Great care should be taken when driving conditions are poor. It is best to suspend travel until conditions improve. Students concerned with a late return to campus and potential for missed academic requirements should contact their House/Yard Deans to make appropriate arrangements. Student safety is paramount.
Securing adequate resources to travel safely is essential. Travel plans and funding must align and when they do not, the scope of the travel activity must be scaled back accordingly. The best way to ensure that you can support your group’s safe travel is planning in advance.
- Set a budget for the year including the most travel possible
- Book travel early to control costs
- Always plan for the most travel your organization may require to make sure you have the necessary resources to afford your activities. It is always better to have extra money in your account, than to run out of funds for travel and cancel trips or travel unsafely.
Sources of funding
- Dean’s Fund for Student Life
- Member contributions
- Student Organization Fundraising – the OSL is a resource to student organizations to develop financial support from donors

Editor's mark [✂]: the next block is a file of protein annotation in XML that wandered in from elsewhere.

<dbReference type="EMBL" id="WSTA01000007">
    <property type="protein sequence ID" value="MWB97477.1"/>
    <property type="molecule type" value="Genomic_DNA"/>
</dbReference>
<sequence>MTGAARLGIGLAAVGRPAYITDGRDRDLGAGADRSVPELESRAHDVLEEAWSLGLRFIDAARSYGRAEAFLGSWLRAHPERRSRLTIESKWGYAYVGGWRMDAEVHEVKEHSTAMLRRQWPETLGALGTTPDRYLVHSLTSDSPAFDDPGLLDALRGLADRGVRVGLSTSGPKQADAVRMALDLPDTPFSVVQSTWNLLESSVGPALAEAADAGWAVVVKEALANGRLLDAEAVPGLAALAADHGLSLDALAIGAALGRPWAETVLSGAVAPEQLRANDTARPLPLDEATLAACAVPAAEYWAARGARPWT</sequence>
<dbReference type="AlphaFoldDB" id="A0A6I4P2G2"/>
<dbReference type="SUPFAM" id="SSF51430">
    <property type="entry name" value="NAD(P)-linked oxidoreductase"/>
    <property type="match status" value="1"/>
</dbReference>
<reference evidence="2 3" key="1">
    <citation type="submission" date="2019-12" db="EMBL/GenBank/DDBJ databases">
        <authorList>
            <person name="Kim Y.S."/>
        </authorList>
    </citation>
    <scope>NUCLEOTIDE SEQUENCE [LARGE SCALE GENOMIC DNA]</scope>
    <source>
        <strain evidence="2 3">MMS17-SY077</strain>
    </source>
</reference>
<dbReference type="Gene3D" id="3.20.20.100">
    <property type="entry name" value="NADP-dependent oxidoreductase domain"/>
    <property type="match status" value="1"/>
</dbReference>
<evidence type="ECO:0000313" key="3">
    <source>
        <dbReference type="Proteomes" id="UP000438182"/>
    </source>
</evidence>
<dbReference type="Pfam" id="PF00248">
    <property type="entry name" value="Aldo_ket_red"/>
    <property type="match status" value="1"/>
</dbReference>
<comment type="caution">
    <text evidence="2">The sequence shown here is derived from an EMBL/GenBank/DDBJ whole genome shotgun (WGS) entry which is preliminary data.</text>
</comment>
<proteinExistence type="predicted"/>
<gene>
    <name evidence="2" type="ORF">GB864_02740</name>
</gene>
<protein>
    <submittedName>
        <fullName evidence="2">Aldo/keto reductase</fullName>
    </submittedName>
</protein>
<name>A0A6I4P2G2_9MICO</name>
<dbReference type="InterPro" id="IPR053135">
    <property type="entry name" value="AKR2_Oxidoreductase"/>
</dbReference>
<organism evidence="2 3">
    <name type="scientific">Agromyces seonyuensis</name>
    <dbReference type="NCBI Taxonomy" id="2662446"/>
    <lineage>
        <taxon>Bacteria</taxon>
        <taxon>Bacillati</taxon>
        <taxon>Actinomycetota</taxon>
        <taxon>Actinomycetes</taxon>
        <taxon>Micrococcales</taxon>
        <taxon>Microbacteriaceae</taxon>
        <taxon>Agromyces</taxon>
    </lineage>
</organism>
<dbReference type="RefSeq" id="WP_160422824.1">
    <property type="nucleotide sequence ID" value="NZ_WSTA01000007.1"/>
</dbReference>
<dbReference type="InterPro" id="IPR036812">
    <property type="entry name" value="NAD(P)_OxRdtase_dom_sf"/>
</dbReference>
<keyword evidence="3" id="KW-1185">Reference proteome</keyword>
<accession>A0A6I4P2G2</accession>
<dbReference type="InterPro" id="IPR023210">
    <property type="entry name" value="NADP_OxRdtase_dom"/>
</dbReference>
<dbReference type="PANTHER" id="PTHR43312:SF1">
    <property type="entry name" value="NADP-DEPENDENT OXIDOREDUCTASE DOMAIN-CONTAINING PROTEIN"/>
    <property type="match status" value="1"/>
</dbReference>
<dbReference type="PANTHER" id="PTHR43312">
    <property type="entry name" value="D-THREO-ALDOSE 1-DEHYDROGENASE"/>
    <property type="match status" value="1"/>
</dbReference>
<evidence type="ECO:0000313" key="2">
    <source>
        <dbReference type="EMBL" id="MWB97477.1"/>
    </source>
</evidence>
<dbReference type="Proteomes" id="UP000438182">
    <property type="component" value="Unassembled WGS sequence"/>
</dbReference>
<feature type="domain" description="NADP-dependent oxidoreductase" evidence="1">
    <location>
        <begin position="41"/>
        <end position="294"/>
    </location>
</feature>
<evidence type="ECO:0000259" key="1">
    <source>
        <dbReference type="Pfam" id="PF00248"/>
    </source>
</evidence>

When working to balance academic and personal commitments with off-campus activities, it is important to weigh priorities and plan ahead. Harvard College is committed to the priority of academic commitments. Travel should be planned in such a way that students can meet academic expectations without compromising safety. Students are encouraged to:
- Plan trips well in advance for travel to avoid conflicts when possible
- Approach faculty early in the term to discuss their extracurricular activities and determine whether any accommodation can be made. Faculty members are not expected to make such accommodations, and students should adjust their plans if their requests are not granted
- Take responsibility for choices and accept the consequences of those choices without compromising safety
- Contact House/Yard Deans and student organization advisers to discuss academic and travel commitments well in advance of travel
- Contact House/Yard Deans when emergency circumstances (weather, travel delays, etc.) prevent a safe and timely return to campus